SYDNEY (Reuters) – Oil prices edged higher on Tuesday, finding steady ground after tumbling more than 3 percent in the previous session when U.S. President Donald Trump called on OPEC to ease its efforts to boost the market.
International futures were at $64.95 a barrel at 0108 GMT, up 20 cents, or 0.3 percent, from their last close. Brent fell 3.5 percent on Monday when prices hit $64.54 a barrel – the lowest since Feb. 15.
U.S. West Texas Intermediate (WTI) crude futures were at $55.54 per barrel, up 5 cents, or 0.1 percent. WTI futures fell 3.1 percent on Monday to touch $55.08 a barrel, also the lowest since Feb. 15.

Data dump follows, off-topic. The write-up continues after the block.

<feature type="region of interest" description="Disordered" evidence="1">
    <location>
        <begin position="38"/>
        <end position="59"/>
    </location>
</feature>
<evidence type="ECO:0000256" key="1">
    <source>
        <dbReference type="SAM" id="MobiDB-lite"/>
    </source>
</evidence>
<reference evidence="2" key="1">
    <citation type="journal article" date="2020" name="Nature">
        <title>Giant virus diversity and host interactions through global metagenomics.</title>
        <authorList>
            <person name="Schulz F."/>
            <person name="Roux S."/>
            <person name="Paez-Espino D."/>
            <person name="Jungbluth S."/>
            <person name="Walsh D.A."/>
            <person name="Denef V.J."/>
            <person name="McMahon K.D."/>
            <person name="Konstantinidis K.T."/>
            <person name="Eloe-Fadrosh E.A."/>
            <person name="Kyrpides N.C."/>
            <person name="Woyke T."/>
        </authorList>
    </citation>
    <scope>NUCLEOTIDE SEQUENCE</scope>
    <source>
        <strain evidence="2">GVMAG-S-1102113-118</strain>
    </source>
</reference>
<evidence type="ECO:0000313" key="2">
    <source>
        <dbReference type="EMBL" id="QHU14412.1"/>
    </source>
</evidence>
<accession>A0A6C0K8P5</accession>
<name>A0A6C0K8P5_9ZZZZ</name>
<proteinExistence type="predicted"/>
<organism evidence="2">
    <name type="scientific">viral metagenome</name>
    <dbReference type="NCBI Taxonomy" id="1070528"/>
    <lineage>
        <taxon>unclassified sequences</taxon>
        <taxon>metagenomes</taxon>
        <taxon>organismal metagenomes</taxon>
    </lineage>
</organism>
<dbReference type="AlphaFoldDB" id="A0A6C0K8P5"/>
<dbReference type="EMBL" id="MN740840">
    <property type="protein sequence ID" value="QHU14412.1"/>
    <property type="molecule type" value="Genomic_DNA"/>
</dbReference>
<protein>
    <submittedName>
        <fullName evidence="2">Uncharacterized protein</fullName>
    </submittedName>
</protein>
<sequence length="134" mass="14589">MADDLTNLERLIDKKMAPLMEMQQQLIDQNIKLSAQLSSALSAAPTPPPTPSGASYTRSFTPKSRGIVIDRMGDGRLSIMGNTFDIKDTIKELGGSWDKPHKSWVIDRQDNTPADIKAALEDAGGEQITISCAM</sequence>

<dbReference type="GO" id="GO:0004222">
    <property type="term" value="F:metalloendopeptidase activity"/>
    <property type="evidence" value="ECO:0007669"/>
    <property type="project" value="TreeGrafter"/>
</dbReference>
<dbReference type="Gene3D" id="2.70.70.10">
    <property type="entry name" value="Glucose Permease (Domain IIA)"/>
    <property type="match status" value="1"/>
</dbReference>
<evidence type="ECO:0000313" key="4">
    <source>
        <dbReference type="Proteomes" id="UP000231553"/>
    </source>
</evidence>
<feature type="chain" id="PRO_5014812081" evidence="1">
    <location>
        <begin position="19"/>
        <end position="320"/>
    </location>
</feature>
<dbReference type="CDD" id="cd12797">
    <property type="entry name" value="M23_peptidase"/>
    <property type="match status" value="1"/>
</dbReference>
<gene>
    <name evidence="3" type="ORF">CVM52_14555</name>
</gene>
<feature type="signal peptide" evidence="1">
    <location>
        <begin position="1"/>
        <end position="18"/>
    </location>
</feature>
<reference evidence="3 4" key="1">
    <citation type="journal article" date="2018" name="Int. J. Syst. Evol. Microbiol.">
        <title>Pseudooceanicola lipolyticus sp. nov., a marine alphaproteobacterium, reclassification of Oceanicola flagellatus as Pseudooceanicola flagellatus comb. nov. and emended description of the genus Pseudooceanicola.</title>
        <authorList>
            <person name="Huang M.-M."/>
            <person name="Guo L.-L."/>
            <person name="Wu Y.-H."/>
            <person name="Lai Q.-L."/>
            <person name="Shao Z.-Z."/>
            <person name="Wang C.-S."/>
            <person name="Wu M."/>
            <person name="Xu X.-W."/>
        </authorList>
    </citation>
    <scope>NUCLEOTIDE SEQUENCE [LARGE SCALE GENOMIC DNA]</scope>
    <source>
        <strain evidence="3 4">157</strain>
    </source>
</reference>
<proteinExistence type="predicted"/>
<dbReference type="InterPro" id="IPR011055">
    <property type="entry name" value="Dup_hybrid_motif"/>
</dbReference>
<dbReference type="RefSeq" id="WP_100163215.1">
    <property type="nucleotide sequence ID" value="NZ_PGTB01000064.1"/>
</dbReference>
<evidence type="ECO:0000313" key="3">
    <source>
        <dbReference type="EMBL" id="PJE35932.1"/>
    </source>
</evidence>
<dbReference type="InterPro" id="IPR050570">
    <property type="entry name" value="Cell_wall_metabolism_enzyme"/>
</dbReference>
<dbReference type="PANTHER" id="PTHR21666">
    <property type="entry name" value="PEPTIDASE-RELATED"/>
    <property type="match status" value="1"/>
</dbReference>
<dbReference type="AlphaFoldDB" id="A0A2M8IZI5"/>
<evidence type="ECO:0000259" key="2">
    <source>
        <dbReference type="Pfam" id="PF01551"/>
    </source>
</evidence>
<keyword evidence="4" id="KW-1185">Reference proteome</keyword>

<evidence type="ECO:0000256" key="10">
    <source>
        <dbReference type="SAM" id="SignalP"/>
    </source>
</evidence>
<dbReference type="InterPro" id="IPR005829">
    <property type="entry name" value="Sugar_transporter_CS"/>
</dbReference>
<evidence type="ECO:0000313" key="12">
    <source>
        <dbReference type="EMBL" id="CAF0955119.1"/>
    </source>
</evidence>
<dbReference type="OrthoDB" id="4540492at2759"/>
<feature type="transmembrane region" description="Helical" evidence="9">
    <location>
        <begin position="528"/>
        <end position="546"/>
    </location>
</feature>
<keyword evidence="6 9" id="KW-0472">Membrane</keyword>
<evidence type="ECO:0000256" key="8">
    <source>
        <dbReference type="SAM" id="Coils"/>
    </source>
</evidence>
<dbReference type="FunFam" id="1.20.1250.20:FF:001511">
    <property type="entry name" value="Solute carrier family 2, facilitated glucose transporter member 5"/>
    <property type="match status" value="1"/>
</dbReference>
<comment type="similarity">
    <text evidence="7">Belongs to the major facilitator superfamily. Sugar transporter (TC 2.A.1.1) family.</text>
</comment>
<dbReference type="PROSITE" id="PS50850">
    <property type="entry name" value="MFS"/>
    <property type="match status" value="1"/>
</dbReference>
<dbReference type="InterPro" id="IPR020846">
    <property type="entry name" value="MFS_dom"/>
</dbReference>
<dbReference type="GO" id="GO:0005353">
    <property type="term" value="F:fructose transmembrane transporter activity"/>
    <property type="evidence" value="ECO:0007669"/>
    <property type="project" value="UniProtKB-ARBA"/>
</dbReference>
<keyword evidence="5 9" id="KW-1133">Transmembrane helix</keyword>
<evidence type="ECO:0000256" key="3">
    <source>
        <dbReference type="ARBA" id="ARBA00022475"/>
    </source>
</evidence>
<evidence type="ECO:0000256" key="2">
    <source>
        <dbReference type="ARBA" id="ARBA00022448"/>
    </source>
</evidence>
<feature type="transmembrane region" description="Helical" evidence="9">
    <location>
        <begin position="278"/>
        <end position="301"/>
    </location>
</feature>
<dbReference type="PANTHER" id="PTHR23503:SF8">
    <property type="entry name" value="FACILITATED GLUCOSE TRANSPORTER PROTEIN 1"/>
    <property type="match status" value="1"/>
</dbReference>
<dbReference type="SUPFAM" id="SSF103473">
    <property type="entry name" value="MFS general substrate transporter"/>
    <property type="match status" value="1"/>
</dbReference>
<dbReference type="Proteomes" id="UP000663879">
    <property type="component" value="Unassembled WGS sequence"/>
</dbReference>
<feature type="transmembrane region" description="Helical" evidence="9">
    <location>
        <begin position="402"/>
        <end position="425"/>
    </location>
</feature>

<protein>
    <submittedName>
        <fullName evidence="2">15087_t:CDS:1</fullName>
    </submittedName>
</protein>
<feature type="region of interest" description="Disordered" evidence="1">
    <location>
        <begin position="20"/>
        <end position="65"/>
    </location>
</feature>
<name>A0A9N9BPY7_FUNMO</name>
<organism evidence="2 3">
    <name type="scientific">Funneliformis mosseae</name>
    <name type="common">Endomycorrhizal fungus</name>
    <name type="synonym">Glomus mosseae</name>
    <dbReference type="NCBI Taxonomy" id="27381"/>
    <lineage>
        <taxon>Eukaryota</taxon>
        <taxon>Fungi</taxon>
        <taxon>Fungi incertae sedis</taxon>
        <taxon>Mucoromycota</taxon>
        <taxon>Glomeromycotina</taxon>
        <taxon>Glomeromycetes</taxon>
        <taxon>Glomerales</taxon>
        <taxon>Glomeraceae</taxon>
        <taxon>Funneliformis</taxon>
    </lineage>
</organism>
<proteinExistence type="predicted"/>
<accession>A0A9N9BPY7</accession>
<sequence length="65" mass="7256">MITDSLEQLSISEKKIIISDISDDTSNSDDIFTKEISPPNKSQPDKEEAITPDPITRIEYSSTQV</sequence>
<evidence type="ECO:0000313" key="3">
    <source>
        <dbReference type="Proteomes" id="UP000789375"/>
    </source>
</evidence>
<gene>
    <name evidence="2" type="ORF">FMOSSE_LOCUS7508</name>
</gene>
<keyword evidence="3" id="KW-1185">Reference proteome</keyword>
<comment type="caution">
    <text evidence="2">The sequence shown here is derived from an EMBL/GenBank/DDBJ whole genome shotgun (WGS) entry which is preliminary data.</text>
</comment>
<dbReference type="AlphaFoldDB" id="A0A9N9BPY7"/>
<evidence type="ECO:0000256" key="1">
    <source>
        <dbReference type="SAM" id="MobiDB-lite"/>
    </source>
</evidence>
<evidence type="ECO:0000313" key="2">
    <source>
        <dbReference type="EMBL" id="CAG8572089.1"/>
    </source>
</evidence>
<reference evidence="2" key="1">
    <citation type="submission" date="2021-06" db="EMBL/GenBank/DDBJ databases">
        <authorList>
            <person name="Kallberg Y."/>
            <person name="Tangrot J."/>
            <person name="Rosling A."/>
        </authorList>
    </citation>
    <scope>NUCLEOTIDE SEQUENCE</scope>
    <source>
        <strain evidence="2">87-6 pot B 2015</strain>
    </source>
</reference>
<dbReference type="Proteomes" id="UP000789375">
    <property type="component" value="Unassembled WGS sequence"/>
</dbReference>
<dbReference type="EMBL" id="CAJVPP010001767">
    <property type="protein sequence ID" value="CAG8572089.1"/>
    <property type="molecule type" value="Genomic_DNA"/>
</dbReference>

Despite the firmer tone, analysts said the United States was keen to counter a recent rally in prices driven by major exporters trimming production.
Trump on Monday expressed concern about oil prices and repeated his previous calls on the Organization of the Petroleum Exporting Countries (OPEC) to keep prices steady.
“The warning carries more weight this time around, with U.S. legislators resurrecting a bill that would make the organization subject to antitrust laws in the U.S.,” ANZ Bank said in a research note.
OPEC and some non-affiliated producers such as Russia agreed late last year to cut output by 1.2 million barrels per day (bpd) to prevent a large supply overhang from growing.
Price rises have also been driven by U.S. sanctions against oil exporters Iran and Venezuela.
Saudi Arabia – the world’s largest oil exporter – recently estimated its production will fall in March by more than anticipated under the supply-reduction agreement, to 9.8 million bpd.
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